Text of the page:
The fate of a pair of 1950s-era coal plants and the largest solar project ever proposed in Ohio are entangled in a single case before the state’s Supreme Court.
Ohio oil and gas drillers could use existing technology to find and fix most methane leaks at little or no cost to their bottom lines, according to experts on a recent panel at Case Western Reserve University in Cleveland.
Ohio regulators let FirstEnergy collect $168 million a year from ratepayers with virtually no strings attached for how it is spent.
Federal regulators are watching the Davis-Besse and Perry nuclear plants in Ohio more closely after problems with backup systems surfaced at both sites within the last year.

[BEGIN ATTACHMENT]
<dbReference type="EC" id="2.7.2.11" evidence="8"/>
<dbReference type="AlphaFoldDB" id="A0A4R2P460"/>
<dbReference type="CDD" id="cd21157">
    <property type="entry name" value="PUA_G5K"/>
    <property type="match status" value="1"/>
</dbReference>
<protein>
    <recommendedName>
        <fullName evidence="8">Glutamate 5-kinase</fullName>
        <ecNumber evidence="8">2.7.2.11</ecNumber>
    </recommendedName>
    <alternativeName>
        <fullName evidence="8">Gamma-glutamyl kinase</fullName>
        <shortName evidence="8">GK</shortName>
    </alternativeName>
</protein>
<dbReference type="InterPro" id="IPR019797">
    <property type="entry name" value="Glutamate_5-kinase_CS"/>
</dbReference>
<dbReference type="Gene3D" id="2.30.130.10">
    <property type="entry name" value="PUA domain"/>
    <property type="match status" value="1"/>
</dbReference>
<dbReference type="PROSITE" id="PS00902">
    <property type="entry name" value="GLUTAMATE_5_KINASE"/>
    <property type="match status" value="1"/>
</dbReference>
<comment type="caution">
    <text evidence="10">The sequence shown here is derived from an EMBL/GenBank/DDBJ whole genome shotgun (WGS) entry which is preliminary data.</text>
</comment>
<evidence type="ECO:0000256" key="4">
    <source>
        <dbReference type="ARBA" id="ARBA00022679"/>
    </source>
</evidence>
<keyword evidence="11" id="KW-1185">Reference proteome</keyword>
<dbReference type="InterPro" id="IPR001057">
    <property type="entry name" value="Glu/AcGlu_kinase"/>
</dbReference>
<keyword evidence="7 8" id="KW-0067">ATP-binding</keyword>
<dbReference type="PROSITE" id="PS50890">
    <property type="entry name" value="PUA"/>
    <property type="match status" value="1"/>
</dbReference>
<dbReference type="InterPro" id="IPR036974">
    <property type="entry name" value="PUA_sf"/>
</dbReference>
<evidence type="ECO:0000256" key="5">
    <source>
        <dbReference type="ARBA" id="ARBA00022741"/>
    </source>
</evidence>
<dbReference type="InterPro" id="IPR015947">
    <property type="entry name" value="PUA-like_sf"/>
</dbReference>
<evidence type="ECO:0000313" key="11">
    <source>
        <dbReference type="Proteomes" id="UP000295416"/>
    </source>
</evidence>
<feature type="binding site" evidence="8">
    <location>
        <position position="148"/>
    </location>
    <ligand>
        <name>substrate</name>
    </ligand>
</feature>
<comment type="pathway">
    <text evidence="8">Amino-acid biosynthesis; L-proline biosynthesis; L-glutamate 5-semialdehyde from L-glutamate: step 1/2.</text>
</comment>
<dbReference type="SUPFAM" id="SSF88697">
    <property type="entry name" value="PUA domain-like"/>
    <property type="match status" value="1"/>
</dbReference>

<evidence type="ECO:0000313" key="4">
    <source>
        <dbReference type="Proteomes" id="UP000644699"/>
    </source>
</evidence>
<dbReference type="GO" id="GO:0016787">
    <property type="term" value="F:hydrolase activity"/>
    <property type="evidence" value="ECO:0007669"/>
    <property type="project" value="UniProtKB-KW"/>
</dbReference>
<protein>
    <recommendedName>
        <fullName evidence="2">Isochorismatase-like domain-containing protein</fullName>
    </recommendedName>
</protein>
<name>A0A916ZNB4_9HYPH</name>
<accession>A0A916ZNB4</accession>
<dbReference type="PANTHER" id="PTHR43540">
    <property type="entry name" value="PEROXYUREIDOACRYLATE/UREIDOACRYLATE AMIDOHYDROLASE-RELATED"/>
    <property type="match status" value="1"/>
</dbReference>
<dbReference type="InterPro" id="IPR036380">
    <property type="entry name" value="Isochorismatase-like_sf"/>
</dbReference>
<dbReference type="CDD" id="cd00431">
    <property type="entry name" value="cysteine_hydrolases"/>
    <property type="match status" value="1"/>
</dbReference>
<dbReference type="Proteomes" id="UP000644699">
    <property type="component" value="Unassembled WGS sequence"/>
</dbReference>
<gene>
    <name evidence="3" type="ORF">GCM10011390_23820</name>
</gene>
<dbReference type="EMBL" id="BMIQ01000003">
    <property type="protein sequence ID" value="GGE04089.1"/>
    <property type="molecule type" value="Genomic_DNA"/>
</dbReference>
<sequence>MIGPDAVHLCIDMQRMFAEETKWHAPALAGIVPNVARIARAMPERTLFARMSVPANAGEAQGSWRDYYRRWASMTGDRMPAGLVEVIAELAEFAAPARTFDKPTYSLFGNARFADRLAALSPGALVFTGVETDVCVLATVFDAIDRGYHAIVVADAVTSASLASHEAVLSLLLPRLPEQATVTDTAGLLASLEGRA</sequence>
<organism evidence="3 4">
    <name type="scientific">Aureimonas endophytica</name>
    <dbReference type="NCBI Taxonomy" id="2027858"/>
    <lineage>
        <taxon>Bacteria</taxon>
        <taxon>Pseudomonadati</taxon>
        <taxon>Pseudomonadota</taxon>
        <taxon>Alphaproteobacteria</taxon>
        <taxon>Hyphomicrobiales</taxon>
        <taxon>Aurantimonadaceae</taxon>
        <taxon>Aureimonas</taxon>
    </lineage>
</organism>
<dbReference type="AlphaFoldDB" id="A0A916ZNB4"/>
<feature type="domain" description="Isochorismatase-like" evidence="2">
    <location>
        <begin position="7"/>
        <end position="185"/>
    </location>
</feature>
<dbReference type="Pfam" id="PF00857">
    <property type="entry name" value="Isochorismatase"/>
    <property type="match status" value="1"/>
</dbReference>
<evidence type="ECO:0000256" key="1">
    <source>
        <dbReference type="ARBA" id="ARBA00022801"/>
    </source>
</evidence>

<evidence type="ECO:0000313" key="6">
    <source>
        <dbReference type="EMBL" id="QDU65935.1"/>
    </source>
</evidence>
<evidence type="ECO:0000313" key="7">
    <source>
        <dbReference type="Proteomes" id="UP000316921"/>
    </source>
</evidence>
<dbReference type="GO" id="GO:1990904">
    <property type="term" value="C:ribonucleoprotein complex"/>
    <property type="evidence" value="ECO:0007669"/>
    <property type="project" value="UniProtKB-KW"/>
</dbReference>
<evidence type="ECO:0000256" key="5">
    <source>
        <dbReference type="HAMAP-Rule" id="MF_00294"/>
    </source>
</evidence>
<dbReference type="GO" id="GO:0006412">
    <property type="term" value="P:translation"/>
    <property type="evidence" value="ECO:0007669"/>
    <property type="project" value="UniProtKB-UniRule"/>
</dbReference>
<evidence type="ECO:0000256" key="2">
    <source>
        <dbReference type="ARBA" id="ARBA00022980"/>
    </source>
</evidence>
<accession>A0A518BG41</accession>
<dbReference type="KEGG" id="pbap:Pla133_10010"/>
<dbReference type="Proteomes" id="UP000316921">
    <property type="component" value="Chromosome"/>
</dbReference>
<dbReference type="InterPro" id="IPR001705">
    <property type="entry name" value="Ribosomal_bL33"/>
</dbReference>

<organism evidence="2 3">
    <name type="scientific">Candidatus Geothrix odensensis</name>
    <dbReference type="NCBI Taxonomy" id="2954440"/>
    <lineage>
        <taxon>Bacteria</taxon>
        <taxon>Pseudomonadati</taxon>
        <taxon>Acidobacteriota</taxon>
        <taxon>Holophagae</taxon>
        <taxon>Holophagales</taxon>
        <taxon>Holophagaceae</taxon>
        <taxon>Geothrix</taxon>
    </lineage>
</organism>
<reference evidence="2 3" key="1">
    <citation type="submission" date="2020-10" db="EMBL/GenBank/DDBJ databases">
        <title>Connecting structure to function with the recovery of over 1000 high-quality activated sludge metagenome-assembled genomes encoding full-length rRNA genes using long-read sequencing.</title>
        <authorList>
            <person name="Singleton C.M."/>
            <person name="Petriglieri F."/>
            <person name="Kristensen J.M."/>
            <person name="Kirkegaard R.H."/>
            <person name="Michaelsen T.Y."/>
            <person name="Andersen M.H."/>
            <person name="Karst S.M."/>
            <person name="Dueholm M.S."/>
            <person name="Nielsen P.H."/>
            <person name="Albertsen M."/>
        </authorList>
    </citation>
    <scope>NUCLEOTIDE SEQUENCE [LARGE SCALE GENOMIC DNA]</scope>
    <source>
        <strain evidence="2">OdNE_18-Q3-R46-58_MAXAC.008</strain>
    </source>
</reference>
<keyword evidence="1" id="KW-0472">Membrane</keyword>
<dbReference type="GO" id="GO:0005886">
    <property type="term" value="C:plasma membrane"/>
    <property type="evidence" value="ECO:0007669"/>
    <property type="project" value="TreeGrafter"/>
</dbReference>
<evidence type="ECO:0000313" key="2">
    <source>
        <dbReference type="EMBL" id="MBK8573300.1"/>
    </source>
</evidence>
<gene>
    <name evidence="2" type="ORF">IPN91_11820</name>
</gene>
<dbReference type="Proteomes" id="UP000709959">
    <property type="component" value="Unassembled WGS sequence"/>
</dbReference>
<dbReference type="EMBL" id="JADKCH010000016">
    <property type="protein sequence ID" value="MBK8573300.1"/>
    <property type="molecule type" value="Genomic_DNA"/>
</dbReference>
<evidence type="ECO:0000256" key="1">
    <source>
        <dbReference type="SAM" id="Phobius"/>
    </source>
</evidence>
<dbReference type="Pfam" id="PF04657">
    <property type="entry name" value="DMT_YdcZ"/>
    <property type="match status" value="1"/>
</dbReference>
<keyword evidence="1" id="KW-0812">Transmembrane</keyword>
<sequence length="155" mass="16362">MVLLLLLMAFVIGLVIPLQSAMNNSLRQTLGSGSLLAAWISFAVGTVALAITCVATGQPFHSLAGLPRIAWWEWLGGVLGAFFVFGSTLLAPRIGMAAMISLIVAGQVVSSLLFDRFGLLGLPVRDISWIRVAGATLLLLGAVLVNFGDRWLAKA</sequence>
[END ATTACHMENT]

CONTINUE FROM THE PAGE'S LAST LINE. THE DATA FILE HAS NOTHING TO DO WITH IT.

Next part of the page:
Ohio’s Davis-Besse nuclear plant is scheduled to close within three years, but decommissioning could take up to 60 years, and after that a regulated radioactive fuel storage facility will remain on the site indefinitely. FirstEnergy’s generation subsidiaries announced plans to shut down Davis-Besse and two other nuclear plants three days before filing for bankruptcy in March. Dealing with radioactive fuel and waste, decontamination and demolition will take decades. Inspectors and analysts for the Nuclear Regulatory Commission outlined the process at a public meeting last month in nearby Port Clinton, Ohio. Officials with FirstEnergy Solutions and the Environmental Law & Policy Center also attended.